Staving off a wash of dizziness, I sat up. I was wearing different clothes. I’d been in jeans and a T-shirt. Now I wore a black cocktail dress, a sheath that fell to just below my knees, and three-inch-high black heels.

That made me a twenty-seven-year-old attack victim, clean and absurdly scar-free, wearing a cocktail dress that wasn’t mine. I knew, then and there, that they’d made me one of them.

The Chicagoland Vampires.

It had started eight months ago with a letter, a kind of vampire manifesto first published in the Sun-Times and Trib, then picked up by papers across the country. It was a coming-out, an announcement to the world of their existence. Some humans believed it a hoax, at least until the press conference that followed, in which three of them displayed their fangs. Human panic led to four days of riots in the Windy City and a run on water and canned goods sparked by public fear of a vampire apocalypse. The feds finally stepped in, ordering Congressional investigations, the hearings obsessively filmed and televised in order to pluck out every detail of the vampires’ existence. And even though they’d been the ones to step forward, the vamps were tight-lipped about those details—the fang bearing, blood drinking, and night walking the only facts the public could be sure about.

Eight months later, some humans were still afraid. Others were obsessed. With the lifestyle, with the lure of immortality, with the vampires themselves. In particular, with Celina Desaulniers, the glamorous Windy City she-vamp who’d apparently orchestrated the coming-out, and who’d made her debut during the first day of the Congressional hearings.

Celina was tall and slim and sable-haired, and that day she wore a black suit snug enough to give the illusion that it had been poured onto her body. Looks aside, she was obviously smart and savvy, and she knew how to twist humans around her fingers. To wit: The senior senator from Idaho had asked her what she planned to do now that vampires had come out of the closet.

She’d famously replied in dulcet tones, “I’ll be making the most of the dark.”

The twenty-year Congressional veteran had smiled with such dopey-eyed lust that a picture of him made the front page of the New York Times.

No such reaction from me. I’d rolled my eyes and flipped off the television.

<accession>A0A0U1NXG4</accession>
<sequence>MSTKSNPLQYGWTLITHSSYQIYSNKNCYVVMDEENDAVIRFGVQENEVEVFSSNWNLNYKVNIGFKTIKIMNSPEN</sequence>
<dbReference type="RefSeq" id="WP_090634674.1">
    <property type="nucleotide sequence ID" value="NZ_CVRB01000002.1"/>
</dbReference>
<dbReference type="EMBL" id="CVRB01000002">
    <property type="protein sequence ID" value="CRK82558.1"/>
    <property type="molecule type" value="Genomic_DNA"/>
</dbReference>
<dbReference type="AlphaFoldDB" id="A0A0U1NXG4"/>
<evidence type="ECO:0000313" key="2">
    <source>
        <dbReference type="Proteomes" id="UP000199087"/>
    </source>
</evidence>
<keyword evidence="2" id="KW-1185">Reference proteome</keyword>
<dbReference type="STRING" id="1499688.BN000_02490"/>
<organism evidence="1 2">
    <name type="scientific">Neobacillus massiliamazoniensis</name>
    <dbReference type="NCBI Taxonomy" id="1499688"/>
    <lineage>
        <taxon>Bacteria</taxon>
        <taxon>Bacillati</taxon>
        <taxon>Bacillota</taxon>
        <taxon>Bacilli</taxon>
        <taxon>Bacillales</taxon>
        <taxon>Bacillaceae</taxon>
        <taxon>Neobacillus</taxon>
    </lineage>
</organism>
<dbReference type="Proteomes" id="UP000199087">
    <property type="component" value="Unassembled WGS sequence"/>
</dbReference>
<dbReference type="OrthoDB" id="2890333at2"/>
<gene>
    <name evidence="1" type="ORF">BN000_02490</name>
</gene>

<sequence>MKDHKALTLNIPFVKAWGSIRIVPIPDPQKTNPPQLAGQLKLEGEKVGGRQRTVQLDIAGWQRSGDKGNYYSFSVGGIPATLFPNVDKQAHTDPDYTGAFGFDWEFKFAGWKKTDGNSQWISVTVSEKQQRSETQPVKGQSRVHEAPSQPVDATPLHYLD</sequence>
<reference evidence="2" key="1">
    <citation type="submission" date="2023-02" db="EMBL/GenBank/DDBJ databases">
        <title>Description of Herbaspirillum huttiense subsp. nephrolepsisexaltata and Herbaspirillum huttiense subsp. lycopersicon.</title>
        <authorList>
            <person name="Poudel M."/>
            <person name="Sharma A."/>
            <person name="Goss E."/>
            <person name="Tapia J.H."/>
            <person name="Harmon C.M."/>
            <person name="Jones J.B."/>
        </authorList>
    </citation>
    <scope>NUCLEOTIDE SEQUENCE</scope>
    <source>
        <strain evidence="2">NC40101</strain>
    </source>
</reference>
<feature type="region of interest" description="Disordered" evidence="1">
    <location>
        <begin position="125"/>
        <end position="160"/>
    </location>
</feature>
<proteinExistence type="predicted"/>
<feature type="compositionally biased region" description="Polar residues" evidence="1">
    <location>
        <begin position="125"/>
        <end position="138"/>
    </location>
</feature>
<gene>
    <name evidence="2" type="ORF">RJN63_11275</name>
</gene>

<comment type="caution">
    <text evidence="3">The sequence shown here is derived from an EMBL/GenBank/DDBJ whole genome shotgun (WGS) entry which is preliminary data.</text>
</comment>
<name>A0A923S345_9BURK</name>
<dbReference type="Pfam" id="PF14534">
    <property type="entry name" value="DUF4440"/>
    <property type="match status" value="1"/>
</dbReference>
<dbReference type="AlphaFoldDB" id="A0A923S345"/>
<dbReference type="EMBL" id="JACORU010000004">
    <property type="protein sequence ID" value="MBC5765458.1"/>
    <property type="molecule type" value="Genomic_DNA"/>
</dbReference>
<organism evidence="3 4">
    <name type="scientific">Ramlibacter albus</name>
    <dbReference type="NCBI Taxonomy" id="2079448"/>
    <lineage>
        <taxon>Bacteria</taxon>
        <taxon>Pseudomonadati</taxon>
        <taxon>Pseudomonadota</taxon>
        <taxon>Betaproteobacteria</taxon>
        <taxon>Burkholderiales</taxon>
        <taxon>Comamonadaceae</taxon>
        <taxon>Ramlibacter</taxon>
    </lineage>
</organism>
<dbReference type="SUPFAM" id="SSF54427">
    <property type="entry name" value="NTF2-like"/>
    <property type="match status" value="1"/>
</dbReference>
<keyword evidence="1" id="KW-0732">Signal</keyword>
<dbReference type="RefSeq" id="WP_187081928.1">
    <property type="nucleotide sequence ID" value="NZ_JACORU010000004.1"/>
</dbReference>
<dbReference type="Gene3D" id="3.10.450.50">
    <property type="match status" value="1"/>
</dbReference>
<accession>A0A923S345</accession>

I’d made fun of them, of her, of their pretensions.

And in return, they’d made me like them.

Wasn’t karma a bitch?

Now they were sending me back home, but returning me differently. Notwithstanding the changes my body had endured, they’d glammed me up, cleaned me of blood, stripped me of clothing, and repackaged me in their image.

They killed me. They healed me. They changed me.

The tiny seed, that kernel of distrust of the ones who’d made me, rooted.

I was still dizzy when the limousine stopped in front of the Wicker Park brownstone I shared with my roommate, Mallory. I wasn’t sleepy, but groggy, mired in a haze across my consciousness that felt thick enough to wade through. Drugs, maybe, or a residual effect of the transition from human to vampire.

Mallory stood on the stoop, her shoulder-length ice blue hair shining beneath the bare bulb of the overhead light. She looked anxious, but seemed to be expecting me. She wore flannel pajamas patterned with sock monkeys. I realized it was late.

The limousine door opened, and I looked toward the house and then into the face of a man in a black uniform and cap who’d peeked into the backseat.

“Ma’am?” He held out a hand expectantly.

My fingers in his palm, I stepped onto the asphalt, my ankles wobbly in the stilettos. I rarely wore heels, jeans being my preferred uniform. Grad school didn’t require much else.

I heard a door shut. Seconds later, a hand gripped my elbow. My gaze traveled down the pale, slender arm to the bespectacled face it belonged to. She smiled at me, the woman who held my arm, the woman who must have emerged from the limo’s front seat.

“Hello, dear. We’re home now. I’ll help you inside, and we’ll get you settled.”

Grogginess making me acquiescent, and not really having a good reason to argue anyway, I nodded to the woman, who looked to be in her late fifties. She had a short, sensible bob of steel gray hair and wore a tidy suit on her trim figure, carrying herself with a professional confidence. As we progressed down the sidewalk, Mallory moved cautiously down the first step, then the second, toward us.